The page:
Lack of sleep plays an important part in the amount of stress you have. This vicious cycle causes the brain and body to get out of whack and only gets worse and worse with time. Do whatever you can to get seven to eight hours of sleep. Turn the TV off earlier and manage your time. It may be the most effective stress buster on this list.
Meditation techniques: These techniques are focusing purely on physical relaxation. Meditation is one of the most popular techniques to achieve physical and mental relaxation. There are thousands of different types of meditation, and many can be learned on your own. Also, try this link to learn more about some of them – Different types of meditation
Progressive muscle relaxation: This is a method developed in the 1930s in which muscle groups are tightened and then relaxed in succession. This method is based upon the idea that mental relaxation will be a natural outcome of physical relaxation. Try this simple yet effective relaxation technique that you can accomplish within a twelve minute process.
Call a Friend
I have a saying – “Your friends are your future and they’re good for your health.” Whenever you are feeling stressed or depressed, get on the phone and call a friend and talk about your problems. Set aside an hour and meet them for lunch. Good relationships with friends and loved-ones are important to any healthy lifestyle. A reassuring voice, even for a minute, can put everything in perspective.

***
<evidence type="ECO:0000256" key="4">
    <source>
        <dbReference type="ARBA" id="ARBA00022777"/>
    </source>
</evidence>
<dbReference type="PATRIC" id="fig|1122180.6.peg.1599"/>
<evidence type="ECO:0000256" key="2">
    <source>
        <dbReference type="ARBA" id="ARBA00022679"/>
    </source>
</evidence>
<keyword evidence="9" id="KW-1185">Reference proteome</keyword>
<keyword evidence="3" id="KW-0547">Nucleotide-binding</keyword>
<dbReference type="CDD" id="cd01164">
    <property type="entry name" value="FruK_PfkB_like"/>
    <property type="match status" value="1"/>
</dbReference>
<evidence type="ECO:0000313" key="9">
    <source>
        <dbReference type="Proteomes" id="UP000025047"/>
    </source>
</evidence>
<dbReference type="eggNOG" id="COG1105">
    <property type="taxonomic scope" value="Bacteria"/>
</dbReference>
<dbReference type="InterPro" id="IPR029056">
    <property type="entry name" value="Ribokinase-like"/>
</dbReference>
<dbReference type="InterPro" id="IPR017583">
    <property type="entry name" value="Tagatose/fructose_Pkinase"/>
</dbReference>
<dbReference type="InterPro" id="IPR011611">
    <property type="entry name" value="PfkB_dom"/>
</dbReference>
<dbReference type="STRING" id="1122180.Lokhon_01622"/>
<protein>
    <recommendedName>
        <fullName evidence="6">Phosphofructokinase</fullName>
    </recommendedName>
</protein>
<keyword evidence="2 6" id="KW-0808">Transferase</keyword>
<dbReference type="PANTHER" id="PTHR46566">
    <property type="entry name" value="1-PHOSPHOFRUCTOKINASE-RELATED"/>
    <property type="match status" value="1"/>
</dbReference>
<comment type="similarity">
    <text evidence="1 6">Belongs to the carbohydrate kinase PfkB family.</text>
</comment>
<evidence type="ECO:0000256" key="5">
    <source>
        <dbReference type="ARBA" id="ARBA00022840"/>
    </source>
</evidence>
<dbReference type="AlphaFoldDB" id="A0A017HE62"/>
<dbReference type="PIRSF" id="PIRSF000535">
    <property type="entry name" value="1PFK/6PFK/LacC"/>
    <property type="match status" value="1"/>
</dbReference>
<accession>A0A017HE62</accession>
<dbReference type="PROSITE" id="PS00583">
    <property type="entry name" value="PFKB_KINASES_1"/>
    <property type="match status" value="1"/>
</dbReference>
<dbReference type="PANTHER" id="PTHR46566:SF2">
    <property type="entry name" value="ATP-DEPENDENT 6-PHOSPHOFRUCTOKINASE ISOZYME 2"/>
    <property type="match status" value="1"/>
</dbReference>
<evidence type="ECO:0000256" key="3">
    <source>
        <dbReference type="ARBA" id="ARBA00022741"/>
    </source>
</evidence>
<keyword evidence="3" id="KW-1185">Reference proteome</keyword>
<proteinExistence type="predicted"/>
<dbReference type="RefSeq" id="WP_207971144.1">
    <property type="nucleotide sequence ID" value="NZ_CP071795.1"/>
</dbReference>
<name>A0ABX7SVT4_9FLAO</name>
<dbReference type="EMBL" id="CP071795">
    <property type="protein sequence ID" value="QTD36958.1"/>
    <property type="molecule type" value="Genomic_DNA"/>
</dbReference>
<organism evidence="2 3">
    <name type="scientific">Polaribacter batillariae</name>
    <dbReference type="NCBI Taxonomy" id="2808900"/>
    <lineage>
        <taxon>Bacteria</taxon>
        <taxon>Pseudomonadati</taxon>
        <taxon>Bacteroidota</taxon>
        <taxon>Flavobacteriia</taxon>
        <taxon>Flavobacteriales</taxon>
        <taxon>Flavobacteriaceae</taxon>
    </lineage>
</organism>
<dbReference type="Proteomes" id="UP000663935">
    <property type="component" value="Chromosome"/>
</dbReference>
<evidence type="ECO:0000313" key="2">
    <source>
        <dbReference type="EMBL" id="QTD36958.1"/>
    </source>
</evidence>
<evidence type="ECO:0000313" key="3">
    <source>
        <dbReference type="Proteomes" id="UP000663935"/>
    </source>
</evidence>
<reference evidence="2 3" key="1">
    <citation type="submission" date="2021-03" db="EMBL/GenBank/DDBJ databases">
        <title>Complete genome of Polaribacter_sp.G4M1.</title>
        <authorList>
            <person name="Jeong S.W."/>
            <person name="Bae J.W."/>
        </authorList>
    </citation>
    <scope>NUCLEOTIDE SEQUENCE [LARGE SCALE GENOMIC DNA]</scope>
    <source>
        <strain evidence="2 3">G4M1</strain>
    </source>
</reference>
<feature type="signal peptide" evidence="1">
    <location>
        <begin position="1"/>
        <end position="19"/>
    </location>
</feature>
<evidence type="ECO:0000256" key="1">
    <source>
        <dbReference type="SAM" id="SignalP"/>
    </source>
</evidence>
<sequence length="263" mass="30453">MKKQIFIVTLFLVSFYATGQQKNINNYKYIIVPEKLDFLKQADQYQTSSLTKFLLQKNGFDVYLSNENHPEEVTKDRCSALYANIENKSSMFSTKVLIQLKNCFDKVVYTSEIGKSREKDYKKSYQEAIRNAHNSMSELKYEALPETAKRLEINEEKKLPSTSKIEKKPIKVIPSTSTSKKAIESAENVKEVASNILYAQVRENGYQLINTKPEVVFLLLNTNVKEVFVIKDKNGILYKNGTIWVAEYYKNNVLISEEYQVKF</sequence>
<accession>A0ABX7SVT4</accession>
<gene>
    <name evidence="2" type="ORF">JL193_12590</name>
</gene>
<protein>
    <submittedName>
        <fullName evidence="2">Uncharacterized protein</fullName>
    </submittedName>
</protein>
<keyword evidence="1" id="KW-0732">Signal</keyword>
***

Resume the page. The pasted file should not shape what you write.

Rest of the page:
Autogenic training: Developed in the early 20th century, this technique is based upon passive concentration and awareness of body sensations. Focus your mind on a healthy and happy you. Notice your slight movements.
Talk Yourself Through It
Sometimes calling a friend is not an option. If this is the case, talking to yourself can be the next best thing to avoid a complete meltdown. It’s OK to act a bit crazy, just tell yourself why you’re stressed out, what you have to do to complete the task at hand, and most importantly, that everything will be okay. In the end, it will all work out and everything will be just fine.
Watch this great fight or flight response video and learn how the process works inside of our brain.
Remember, if stress is taking over your life then understand that it’s just a natural part of human history that has evolved within you. Once you have learned about the fight or flight response and ways to deal with it then stress and anxiety can become a worry of the past.